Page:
Military history

American Amphibious Gunboats in World War II: A History of LCI and LCS(L) Ships in the Pacific

American Amphibious Gunboats in World War II: A History of LCI and LCS(L) Ships in the Pacific

As the United States began its campaign against numerous Japanese-held islands in the Pacific, Japanese tactics required them to develop new weapons and strategies. One of the most crucial to the island assaults was a new group of amphibious gunboats that could deliver heavy fire close in to shore as American forces landed. These gunboats were also to prove important in the interdiction of inter-island barge traffic and, late in the war, the kamikaze threat. Several variations of these gunboats were developed, based on the troop carrying LCI(L). They included three conversions of the LCI(L), with various combinations of guns, rockets and mortars, and a fourth gunboat, the LCS(L), based on the same hull but designed as a weapons platform from the beginning. By the end of the war the amphibious gunboats had proven their worth.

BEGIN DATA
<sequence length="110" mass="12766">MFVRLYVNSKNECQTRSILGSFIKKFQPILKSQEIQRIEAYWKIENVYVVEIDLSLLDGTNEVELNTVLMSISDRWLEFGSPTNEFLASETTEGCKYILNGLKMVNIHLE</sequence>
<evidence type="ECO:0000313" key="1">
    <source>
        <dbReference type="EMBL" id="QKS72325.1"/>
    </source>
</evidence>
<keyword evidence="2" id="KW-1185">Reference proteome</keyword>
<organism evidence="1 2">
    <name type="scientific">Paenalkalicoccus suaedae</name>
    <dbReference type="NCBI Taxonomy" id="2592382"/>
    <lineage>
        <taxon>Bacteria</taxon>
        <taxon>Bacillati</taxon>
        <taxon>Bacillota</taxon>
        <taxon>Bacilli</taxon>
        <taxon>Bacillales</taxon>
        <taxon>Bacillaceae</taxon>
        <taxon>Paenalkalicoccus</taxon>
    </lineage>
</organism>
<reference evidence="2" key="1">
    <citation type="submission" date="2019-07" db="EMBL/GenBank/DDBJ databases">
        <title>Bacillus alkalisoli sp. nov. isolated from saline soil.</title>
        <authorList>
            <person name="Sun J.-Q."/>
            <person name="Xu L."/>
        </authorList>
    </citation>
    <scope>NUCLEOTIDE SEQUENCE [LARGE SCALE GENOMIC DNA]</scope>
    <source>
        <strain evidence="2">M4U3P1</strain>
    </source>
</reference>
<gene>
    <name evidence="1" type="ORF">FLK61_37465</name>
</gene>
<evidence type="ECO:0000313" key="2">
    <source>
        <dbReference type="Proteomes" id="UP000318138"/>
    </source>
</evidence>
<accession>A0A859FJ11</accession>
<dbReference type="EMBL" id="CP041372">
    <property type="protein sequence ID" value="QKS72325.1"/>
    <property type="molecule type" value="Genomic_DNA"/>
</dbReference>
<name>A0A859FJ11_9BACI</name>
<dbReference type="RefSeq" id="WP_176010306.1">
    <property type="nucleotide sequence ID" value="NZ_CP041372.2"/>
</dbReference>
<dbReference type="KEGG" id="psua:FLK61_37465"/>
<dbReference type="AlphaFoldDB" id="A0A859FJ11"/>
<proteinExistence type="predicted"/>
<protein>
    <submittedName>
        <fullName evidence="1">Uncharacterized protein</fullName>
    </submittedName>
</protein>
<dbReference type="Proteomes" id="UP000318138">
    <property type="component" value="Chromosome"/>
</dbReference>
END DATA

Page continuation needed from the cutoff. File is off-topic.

Introduction

Chapter 1. The Need for a New Weapon

Chapter 2. From Training to Missions

Chapter 3. Operation Cartwheel

Chapter 4. The Central Pacific Campaigns

Chapter 5. The Philippines Retaken—Leyte and Lingayen

Chapter 6. The LCS(L)s Arrive

Chapter 7. Iwo Jima

Chapter 8. The Liberation of Borneo

Chapter 9. Okinawa

Chapter 10. Screening the Fleet

Chapter 11. The Radar Picket Line

Chapter 12. War’s End and Post-War

Glossary

Appendix I: LCI Gunboat Flotillas and Commanding Officers as of 15 May 1945

Appendix II: Building and Conversion Locations

Appendix III: LCS(L) Flotillas and Commanding Officers as of 15 May 1945

Appendix IV: LCI(G), LCI(M), LCI(R), and LCS(L) Ships Damaged or Lost in World War II

Appendix V: Awards

Notes